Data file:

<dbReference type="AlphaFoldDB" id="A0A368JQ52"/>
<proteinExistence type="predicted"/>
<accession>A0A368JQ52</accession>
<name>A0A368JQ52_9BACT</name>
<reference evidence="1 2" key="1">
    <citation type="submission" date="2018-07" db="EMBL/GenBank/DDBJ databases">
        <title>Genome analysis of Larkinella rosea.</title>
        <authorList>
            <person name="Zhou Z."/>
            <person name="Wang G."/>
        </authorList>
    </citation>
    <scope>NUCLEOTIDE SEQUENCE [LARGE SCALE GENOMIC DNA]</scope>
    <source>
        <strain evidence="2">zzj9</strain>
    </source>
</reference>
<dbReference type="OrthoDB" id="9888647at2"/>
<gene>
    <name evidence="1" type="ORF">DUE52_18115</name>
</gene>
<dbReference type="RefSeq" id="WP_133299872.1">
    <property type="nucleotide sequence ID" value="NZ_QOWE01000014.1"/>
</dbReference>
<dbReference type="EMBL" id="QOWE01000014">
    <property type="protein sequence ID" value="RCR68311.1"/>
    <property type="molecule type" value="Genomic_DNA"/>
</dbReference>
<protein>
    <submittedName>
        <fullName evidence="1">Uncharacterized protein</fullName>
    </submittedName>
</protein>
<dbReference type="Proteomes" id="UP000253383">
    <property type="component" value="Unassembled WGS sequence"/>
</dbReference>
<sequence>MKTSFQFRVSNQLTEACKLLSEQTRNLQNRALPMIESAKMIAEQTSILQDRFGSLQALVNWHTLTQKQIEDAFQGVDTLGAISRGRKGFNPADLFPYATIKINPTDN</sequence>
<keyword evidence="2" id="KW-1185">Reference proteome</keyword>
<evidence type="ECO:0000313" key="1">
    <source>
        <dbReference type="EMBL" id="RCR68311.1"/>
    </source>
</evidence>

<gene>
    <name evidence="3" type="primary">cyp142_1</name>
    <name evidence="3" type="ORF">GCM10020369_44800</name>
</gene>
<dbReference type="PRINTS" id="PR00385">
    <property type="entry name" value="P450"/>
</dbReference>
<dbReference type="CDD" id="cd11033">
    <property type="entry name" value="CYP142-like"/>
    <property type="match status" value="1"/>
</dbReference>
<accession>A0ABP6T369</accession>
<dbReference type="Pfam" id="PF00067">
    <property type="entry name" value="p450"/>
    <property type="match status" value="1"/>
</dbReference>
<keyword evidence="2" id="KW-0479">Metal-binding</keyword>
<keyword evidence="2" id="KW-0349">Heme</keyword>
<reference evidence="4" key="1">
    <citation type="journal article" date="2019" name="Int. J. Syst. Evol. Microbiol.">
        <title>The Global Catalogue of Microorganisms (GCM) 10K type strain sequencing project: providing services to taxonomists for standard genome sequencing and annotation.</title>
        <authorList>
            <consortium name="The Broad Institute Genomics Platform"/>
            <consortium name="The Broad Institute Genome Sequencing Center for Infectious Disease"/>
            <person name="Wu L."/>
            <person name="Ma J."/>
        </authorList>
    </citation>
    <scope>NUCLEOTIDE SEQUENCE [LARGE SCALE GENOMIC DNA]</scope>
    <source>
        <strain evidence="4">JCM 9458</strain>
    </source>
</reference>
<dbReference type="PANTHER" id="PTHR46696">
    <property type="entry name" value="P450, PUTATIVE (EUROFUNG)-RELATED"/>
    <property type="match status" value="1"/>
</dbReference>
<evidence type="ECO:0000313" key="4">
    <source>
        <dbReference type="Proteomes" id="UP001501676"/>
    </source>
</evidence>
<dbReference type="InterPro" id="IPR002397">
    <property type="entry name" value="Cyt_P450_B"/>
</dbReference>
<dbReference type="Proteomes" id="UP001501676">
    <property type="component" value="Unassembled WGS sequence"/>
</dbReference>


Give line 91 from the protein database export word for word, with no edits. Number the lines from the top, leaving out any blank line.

</dbReference>